Tag Archives: Hyperbole and a Half

5-Star Books I Read in 2014 (So Far!)

Sometime during the next month, you may have to shop – for yourself or someone else. I have some suggestions, so here are the books I rated 5 stars in 2014 (so far!). Of course, this by no means guarantees you or your people will find them worthy of 5 stars 😉 Listed in order from most recently read and working backward through time. The title links should take you to my reviews of the books:

Jodi Picoult, Leaving Time: A Bookworld Top Pick for Christmas. General/mainstream fiction.

Laura Wiess, Leftovers: YA suspense.

Laura Wiess, Such a Pretty Girl: YA suspense.

Maggie Stiefvater, The Dream Thieves: YA urban fantasy. (Book 2 in a series.)

Tiffany Reisz, The Mistress: Erotic fiction. (Book 4 in a series.)

M. D. Waters, Archetype: Futuristic.

Laura Wiess, Me Since You: YA general/mainstream fiction.

Allie Brosh, Hyperbole and a Half: Illustrated memoirs.

This post was supported by Bookworld.

Notes on Not-Reviewed Books: March 2014

I never read a book twice. It has only one chance. And my brain’s not good at retaining information – even with my favourite books I struggle to remember the characters’ names.

These are the books I read in March that I didn’t review because I couldn’t be stuffed. Let’s see if they’re memorable.

Diane Setterfield’s The Thirteenth Tale: Creepy kids doing creepy things, and begetting creepy children. Family secrets. All the elements of the stuff I usually like reading are here, but presented in a way (oral history) that just doesn’t appeal. This is probably one of those books that everyone else loves, but I think it’s…middling. 3 stars

Nic Pizzolatto’s Galveston: The hero refers to specific women (his ex, and his new acquaintance) as “sluts”, so he’s more of an anti-hero – not as bad as “the bad guys”. But he is violent to people, and kills them if it suits his purpose. Eighteen-year-old Rocky may legally be an adult, but she is still a teenager, and older guys perving on teenagers are creepy. Even though Roy rejects her advances. 3 stars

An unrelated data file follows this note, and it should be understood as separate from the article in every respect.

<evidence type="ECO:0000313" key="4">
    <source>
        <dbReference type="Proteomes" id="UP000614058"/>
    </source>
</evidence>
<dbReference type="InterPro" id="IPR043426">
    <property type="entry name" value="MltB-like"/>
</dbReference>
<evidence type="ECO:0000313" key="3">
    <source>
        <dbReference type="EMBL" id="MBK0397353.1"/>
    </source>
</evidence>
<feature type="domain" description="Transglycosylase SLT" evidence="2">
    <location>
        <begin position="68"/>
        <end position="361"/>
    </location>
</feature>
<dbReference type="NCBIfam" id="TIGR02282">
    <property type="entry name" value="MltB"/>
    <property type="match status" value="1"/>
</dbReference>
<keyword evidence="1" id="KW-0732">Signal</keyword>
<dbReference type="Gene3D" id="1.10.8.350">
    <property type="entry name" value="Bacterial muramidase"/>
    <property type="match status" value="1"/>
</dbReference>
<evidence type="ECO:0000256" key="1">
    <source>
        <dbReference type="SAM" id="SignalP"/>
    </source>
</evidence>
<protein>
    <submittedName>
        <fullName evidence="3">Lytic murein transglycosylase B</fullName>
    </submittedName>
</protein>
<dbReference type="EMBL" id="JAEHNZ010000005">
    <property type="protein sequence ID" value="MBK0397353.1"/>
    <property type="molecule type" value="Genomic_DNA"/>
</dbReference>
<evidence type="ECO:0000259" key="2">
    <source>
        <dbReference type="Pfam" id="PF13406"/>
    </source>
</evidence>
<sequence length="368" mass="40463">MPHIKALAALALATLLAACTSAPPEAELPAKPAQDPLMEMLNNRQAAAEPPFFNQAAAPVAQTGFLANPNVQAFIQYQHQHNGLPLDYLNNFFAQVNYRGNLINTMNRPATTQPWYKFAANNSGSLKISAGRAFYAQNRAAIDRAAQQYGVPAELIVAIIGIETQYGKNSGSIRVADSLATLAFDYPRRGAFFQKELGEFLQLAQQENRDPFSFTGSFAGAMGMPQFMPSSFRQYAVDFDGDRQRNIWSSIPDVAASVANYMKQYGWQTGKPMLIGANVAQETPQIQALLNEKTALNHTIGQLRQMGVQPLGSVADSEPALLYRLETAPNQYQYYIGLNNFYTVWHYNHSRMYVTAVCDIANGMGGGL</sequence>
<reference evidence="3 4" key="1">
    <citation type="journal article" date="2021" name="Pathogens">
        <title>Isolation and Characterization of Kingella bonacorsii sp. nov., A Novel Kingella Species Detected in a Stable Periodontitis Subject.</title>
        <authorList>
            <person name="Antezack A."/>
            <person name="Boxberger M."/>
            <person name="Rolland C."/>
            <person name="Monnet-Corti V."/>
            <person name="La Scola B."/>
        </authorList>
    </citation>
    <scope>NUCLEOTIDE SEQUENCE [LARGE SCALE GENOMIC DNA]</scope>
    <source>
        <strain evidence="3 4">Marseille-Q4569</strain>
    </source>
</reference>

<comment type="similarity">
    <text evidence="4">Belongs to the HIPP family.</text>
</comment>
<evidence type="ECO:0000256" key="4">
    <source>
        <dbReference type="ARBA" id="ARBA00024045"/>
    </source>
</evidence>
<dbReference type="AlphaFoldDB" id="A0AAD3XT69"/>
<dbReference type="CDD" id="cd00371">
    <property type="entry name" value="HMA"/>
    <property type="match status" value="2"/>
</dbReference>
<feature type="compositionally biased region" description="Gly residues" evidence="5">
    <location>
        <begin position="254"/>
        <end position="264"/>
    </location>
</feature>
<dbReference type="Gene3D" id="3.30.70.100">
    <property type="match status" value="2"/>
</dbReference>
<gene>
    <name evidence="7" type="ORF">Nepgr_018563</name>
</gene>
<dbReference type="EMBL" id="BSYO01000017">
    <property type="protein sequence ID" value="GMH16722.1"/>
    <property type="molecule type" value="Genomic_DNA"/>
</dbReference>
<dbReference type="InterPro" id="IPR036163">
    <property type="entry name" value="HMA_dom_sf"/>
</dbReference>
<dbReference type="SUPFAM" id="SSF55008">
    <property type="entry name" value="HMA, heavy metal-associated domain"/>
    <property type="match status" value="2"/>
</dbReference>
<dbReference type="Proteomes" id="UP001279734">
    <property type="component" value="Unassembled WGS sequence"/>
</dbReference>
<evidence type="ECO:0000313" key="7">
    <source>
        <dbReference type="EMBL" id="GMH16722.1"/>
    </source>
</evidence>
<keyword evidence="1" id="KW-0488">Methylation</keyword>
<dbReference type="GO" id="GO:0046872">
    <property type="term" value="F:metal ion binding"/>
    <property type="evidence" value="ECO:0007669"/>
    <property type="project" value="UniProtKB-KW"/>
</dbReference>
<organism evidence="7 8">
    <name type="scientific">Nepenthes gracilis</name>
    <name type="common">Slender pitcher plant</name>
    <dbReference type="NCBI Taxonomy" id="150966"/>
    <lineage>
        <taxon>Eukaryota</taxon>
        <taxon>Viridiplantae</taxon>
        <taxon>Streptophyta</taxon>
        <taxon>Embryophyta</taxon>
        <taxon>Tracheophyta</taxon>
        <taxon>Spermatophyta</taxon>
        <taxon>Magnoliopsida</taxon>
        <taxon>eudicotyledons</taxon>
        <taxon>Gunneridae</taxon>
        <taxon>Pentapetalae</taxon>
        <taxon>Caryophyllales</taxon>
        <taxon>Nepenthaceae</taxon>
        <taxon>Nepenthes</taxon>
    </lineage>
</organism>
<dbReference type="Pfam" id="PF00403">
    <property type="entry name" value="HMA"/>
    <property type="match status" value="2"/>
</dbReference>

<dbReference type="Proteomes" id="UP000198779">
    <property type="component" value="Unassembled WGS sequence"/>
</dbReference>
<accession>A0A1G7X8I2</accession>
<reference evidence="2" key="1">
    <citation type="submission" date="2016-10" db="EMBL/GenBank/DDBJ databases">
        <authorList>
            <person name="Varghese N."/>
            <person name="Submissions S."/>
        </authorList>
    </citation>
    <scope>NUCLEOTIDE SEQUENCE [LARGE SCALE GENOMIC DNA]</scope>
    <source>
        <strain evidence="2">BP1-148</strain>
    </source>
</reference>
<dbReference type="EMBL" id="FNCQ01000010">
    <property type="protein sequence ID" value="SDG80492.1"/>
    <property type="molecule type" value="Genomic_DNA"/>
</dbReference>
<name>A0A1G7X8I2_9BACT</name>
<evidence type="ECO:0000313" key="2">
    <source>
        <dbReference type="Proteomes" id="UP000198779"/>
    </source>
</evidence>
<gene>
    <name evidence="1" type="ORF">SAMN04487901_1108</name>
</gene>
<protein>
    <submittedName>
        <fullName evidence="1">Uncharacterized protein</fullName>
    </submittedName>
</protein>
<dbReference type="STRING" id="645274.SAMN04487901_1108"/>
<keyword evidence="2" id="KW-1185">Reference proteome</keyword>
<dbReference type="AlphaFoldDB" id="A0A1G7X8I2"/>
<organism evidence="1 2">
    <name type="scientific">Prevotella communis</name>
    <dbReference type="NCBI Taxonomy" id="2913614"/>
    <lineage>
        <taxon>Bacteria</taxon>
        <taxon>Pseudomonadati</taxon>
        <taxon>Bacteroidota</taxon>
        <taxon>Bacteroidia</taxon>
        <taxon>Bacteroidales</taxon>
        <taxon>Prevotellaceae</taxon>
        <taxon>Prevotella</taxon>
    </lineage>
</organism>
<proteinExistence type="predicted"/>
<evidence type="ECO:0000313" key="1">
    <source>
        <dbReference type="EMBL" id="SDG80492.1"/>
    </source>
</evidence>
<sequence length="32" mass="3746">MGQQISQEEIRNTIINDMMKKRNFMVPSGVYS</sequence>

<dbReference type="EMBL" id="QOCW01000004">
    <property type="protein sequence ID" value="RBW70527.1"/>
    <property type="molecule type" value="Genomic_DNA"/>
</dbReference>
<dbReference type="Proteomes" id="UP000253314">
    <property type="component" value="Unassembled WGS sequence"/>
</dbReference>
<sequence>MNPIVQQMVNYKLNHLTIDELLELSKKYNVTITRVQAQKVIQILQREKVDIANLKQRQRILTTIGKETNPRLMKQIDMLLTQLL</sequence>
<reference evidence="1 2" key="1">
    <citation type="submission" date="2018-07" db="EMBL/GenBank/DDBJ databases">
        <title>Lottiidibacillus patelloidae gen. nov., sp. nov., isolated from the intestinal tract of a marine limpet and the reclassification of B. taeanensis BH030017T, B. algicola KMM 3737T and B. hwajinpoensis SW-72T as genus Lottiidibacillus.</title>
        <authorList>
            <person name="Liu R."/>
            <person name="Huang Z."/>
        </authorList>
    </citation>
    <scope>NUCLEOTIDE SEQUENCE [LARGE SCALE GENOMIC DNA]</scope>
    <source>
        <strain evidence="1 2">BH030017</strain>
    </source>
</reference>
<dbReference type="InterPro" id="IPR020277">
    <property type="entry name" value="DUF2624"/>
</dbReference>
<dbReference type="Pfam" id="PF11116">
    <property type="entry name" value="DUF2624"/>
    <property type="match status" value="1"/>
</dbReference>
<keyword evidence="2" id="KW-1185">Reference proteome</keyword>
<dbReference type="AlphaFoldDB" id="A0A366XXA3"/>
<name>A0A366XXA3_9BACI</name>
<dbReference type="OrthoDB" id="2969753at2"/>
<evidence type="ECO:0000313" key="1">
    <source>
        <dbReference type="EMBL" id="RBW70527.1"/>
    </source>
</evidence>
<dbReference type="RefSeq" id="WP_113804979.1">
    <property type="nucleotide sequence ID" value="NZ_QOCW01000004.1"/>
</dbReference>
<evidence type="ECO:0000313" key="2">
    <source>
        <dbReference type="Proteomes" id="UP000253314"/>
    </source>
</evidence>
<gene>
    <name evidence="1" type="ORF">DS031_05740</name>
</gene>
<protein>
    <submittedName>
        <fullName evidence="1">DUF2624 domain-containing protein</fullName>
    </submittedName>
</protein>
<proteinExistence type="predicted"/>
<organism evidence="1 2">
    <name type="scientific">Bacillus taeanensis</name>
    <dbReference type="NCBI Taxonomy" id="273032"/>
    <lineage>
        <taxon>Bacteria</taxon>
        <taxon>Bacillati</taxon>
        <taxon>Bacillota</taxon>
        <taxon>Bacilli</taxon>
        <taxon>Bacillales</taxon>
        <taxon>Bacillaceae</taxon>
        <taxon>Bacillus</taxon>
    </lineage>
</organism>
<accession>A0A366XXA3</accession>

Allie Brosh’s Hyperbole and a Half: I knew I would love this book, and good news – I did! My first 5-star read of the year, and it was just what I needed. Starts off with a cracker of a tale about an old letter young Allie wrote to her future self. If this book teaches us anything, it’s that kid-logic and dog-logic are both terribly flawed. Unfortunately, the collection doesn’t include one of my favourite stories – about how little girls playing “wolf” are mean to a teenage boy. Kids are scary, y’all! That poor lad 😦 5 stars

Madeline Ashby’s vN: I said it at the time, and I stand by it: BEST PROLOGUE EVER! The author’s experience with strategic foresight shines through in the richly detailed world-building, and the carefully constructed characters – both synthetic and organic, and their interactions. It’s fascinating, heartbreaking, and all-out entertaining…until the epilogue, which is bonkers, but not in a way that works for me. Nevertheless, vN is a must-read! 4 stars

When Did My Cat Become Me?

Image: Watching and silently judging everything and everyone in the front yard and street. Sometime in 2008.

I’d just finished reading Allie Brosh’s Hyperbole and a Half, and was in the lounge. I was on my couch, waiting for my laptop to load, and the cat was on the opposite couch. Lying on his tummy, paws tucked in, head up and alert just in case anything of note should happen. Ears pricked at the slightest sound, eyes looking in the direction of things beyond the lounge wall. Trying to keep focused, but his eyelids (do cats have eyelids?) drooping closed. Then came the epiphany:

My cat is me.

No, Manny is not a figment of my imagination, conjured up for the Internet to prove that I’m not utterly alone in my weirdness. But I adopted him when he was three years old, and he’s about ten or eleven now. You know how there’s a supposed theory that women who live in close proximity, somehow their mentrual cycles tune in to each other by osmosis or something, and they occur around the same time? Yeah, I have no idea if that’s true or just an urban myth, but I wonder if by living in close proximity to me for most of his life that somehow mine and Manny’s personalities have somewhat merged.

Example: Manny trying to keep alert, whilst actually being rather sleepy = Fear Of Missing Out. I totally have that. You may have noticed that.

Example: Manny’s line of vision follows people around the room, turning his head. Because he’s watching and silently judging. I don’t act upon my judgments, but I have them nonetheless. As in, “I know what you’re doing, but for the time being I’ve decided not to call you out on it.”